We're not altogether bothered by the asynchronous NAND that Transcend uses to push the price of its drive down, but the benchmarks do demonstrate that it's slower. If you'd prefer to pay a little more for faster memory, Adata's XPG SX900 leverages synchronous ONFi-compatible NAND and sells for just $15 more.

Given attractive price tags, performance levels where we want them to be, and satisfactory three-year warranty periods, both the Transcend and Adata drives receive Tom's Hardware Approved recognition. We'd also like to recognize Corsair for guaranteeing its Neutron-series SSDs for five years. They're pricier, but the extra coverage may be worth the price premium.

  • mayankleoboy1
    get the cheapest, biggest you possibly can. Benchmarks exaggerate the difference between SSD's.
    Reply
  • A Bad Day
    I agree. Unless if you're buying a glorified USB stick (there is a 128 GB stick) or an SSD with an OC'ed processor, the main factor that consumers should be concerned about is price per gigabyte.
    Reply
  • A Bad Day
    EDIT: And reliability.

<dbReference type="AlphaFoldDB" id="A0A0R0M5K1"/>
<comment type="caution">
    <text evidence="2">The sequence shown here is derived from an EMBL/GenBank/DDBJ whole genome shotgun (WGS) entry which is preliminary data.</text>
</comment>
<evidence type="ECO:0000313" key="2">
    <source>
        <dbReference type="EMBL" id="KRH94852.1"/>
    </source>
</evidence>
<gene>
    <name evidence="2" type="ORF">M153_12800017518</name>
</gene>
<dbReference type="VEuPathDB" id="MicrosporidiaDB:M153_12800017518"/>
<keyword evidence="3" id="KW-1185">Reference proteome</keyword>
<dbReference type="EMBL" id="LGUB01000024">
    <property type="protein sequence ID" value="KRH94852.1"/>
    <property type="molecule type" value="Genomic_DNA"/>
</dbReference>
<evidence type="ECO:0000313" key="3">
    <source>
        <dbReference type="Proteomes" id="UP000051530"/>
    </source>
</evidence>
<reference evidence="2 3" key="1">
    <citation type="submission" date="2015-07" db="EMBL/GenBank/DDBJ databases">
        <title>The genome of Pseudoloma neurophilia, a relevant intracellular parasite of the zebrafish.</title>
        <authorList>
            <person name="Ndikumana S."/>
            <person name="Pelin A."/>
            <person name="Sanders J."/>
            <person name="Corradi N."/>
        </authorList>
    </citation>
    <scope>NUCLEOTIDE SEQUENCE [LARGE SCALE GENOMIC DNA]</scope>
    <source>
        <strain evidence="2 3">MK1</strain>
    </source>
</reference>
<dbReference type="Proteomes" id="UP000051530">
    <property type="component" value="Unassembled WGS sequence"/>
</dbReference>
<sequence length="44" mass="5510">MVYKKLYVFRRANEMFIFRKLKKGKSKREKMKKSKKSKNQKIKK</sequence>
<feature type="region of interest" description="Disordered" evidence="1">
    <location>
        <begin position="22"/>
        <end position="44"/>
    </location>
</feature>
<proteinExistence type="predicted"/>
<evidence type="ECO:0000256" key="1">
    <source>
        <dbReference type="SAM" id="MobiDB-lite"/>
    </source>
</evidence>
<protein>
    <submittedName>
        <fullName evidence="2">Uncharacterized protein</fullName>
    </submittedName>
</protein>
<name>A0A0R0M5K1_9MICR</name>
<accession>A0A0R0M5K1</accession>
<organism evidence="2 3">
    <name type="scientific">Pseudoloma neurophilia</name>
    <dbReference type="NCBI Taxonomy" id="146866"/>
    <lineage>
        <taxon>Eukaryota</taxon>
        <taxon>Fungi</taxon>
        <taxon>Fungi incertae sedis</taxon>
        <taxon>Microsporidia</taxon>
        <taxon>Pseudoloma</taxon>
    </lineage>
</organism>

"In order to install a new firmware that significantly boost performance and stability, you must backup all of your data because it will be wiped."
    Reply
  • Tanquen
    Yea, it’s getting a little out of hand. For 90% of the things 90% of people do on their PC, 200MBs+ read and write speeds just don’t mean much. There are too many other bottle necks going on. I messed around with a RAM drive using most of my 64GB of RAM and the read and write speeds are fun to test (4000MBs or so) but games and VMware sessions I launched from the RAM disc saw no noticeable improvement in launch times or anything else. Same goes for my 830 SSD drive. It’s fast but games and software I use for SCADA development just don’t see any real benefit. They are cool if you want to open 10 sessions of MS Word and 15 Internet Explorer and a bunch of other stuff at the same time but if you just open one instance of Excel and use it and the Photo Shop and use it and then a web browser and use it, you’ll never really see the difference. You have to benchmark it or have two PCs setting right next to each other to see that something started or saved a split second faster.

    At least with my 64GB of RAM and actually get 64GB of RAM unlike HDs and SSDs.
    Reply
  • tomfreak
    unless the sandforce drive is priced a lot cheaper than the similar capacity non-sandforce SDD. I always choose the non-sandforce SSD. 16GB is a big deal in SSD.
    Reply
  • stoogie
    until theres affordable 512gb ssd's then i wont get 1, my c drive is 360gb~ and i have 11tb
    Reply
  • sna